“The CrowdStrike report uses our data, but the inferences and analysis drawn from that data belong solely to the report's authors,” the IISS said. “The inference they make that reductions in Ukrainian D-30 artillery holdings between 2013 and 2016 were primarily the result of combat losses is not a conclusion that we have ever suggested ourselves, nor one we believe to be accurate.”
One of the IISS researchers who produced the data said that while the think tank had dramatically lowered its estimates of Ukrainian artillery assets and howitzers in 2013, it did so as part of a “reassessment” and reallocation of units to airborne forces.
"No, we have never attributed this reduction to combat losses," the IISS researcher said, explaining that most of the reallocation occurred prior to the two-year period that CrowdStrike cites in its report.
“The vast majority of the reduction actually occurs ... before Crimea/Donbass,” he added, referring to the 2014 Russian invasion of Ukraine.
In early January, the Ukrainian Ministry of Defense issued a statement saying artillery losses from the ongoing fighting with separatists are “several times smaller than the number reported by [CrowdStrike] and are not associated with the specified cause” of Russian hacking.
But Ukraine’s denial did not get the same attention as CrowdStrike’s report. Its release was widely covered by news media reports as further evidence of Russian hacking in the U.S. election.
In interviews, Alperovitch helped foster that impression by connecting the Ukraine and Democratic campaign hacks, which CrowdStrike said involved the same Russian-linked hacking group—Fancy Bear—and versions of X-Agent malware the group was known to use.
“The fact that they would be tracking and helping the Russian military kill Ukrainian army personnel in eastern Ukraine and also intervening in the U.S. election is quite chilling,” Alperovitch said in a December 22 story by The Washington Post.
The same day, Alperovitch told the PBS NewsHour: “And when you think about, well, who would be interested in targeting Ukraine artillerymen in eastern Ukraine? Who has interest in hacking the Democratic Party? [The] Russia government comes to mind, but specifically, [it's the] Russian military that would have operational [control] over forces in the Ukraine and would target these artillerymen.”
Alperovitch, a Russian expatriate and senior fellow at the Atlantic Council policy research center in Washington, co-founded CrowdStrike in 2011. The firm has employed two former FBI heavyweights: Shawn Henry, who oversaw global cyber investigations at the agency, and Steven Chabinsky, who was the agency's top cyber lawyer and served on an Obama White House cybersecurity commission in 2016. Chabinsky left CrowdStrike last year.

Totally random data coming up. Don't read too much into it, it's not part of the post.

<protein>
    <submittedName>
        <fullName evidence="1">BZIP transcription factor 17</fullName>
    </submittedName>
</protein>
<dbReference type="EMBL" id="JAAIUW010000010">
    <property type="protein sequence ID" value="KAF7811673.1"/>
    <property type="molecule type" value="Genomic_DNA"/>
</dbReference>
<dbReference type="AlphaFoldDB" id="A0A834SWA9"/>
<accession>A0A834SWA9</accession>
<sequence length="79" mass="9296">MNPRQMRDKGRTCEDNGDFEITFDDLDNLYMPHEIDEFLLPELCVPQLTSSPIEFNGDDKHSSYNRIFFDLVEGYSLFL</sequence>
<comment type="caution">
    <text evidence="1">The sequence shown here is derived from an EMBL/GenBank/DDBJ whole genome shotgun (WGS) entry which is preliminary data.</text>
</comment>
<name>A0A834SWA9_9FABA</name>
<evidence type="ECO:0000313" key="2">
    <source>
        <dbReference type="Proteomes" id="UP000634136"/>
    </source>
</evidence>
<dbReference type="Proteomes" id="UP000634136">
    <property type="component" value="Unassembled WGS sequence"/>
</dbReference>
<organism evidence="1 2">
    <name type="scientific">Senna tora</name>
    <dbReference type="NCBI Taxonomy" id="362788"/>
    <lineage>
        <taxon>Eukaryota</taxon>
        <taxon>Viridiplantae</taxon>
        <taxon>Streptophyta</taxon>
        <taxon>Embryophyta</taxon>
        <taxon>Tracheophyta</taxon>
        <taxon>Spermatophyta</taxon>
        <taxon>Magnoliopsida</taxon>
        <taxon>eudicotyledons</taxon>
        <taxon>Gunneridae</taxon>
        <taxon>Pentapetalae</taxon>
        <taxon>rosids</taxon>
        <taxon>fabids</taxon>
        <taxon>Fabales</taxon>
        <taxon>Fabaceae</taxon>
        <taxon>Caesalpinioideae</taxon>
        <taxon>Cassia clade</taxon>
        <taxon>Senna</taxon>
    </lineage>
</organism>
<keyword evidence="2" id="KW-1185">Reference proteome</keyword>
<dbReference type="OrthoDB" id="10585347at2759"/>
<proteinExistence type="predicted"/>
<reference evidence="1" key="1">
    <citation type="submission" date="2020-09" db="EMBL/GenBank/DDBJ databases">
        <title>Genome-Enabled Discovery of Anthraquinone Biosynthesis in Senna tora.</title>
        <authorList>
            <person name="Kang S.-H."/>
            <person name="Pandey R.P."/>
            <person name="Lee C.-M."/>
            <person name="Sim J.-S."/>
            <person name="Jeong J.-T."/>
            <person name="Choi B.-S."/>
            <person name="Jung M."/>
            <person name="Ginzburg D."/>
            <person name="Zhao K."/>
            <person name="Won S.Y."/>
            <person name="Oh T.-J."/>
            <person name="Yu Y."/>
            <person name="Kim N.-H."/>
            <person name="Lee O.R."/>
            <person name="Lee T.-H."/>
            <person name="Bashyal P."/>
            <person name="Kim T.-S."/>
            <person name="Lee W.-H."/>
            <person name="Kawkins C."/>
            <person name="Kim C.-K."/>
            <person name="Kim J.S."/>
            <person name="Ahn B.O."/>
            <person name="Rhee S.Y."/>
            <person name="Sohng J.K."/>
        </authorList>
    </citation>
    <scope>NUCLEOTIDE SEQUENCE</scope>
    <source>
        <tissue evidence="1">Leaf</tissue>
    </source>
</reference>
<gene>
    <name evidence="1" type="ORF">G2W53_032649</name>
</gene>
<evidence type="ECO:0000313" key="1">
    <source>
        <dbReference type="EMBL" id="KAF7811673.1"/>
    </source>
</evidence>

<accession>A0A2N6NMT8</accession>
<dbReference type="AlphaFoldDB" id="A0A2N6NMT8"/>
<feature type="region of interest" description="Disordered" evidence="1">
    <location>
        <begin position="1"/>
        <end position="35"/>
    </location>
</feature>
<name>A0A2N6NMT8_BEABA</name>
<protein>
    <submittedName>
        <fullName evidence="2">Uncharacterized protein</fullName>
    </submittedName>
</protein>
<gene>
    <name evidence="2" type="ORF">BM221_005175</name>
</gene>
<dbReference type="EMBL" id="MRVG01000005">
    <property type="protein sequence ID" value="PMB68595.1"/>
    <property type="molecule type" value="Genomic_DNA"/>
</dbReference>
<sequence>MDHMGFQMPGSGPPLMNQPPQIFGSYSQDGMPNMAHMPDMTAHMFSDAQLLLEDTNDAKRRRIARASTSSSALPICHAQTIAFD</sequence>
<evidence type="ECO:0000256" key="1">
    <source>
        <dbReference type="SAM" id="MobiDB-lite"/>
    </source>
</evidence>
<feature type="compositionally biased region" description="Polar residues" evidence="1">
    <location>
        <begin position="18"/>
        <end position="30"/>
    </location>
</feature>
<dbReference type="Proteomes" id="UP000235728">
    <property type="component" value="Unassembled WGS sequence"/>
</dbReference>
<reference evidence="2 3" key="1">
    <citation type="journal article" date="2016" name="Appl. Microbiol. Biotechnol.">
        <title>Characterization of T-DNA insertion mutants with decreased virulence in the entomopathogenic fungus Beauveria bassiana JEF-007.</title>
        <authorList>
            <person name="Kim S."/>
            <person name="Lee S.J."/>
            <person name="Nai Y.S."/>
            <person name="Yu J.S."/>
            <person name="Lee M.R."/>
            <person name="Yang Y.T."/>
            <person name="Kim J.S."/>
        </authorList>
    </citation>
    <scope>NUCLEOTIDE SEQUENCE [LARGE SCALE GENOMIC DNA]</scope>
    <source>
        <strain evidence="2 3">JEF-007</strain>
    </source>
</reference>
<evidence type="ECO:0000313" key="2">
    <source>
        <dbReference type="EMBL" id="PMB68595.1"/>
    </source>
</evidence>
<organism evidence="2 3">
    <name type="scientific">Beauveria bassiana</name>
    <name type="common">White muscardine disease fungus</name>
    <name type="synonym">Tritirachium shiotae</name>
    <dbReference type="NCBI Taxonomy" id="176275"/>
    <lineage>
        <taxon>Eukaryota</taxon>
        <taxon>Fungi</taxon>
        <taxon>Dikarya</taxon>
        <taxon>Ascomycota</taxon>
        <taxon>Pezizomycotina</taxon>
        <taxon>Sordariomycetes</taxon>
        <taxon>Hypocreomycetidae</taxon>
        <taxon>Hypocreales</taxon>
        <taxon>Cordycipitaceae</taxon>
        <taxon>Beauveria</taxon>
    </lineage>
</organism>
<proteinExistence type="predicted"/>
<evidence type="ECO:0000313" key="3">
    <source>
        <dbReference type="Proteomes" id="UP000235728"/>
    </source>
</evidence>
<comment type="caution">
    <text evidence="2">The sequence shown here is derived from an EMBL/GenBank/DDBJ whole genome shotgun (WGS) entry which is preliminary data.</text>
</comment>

CrowdStrike declined to answer VOA’s written questions about the Ukraine report, and Alperovitch canceled a March 15 interview on the topic. In a December statement to VOA’s Ukrainian Service, spokeswoman Ilina Dimitrova defended the company’s conclusions.
“It is indisputable that the [Ukraine artillery] app has been hacked by Fancy Bear malware,” Dimitrova wrote. “We have published the indicators to it, and they have been confirmed by others in the cybersecurity community.”
In its report last June attributing the Democratic hacks, CrowdStrike said it was long familiar with the methods used by Fancy Bear and another group with ties to Russian intelligence nicknamed Cozy Bear. Soon after, U.S. cybersecurity firms Fidelis and Mandiant endorsed CrowdStrike’s conclusions. The FBI and Homeland Security report reached the same conclusion about the two groups.
Still, some cybersecurity experts are skeptical that the election and purported Ukraine hacks are connected. Among them is Jeffrey Carr, a cyberwarfare consultant who has lectured at the U.S. Army War College, the Defense Intelligence Agency, and other government agencies.
In a January post on LinkedIn, Carr called CrowdStrike’s evidence in the Ukraine “flimsy.” He told VOA in an interview that CrowdStrike mistakenly assumed that the X-Agent malware employed in the hacks was a reliable fingerprint for Russian actors.
“We now know that’s false,” he said, “and that the source code has been obtained by others outside of Russia."
This report was produced in collaboration with VOA's Ukrainian Service.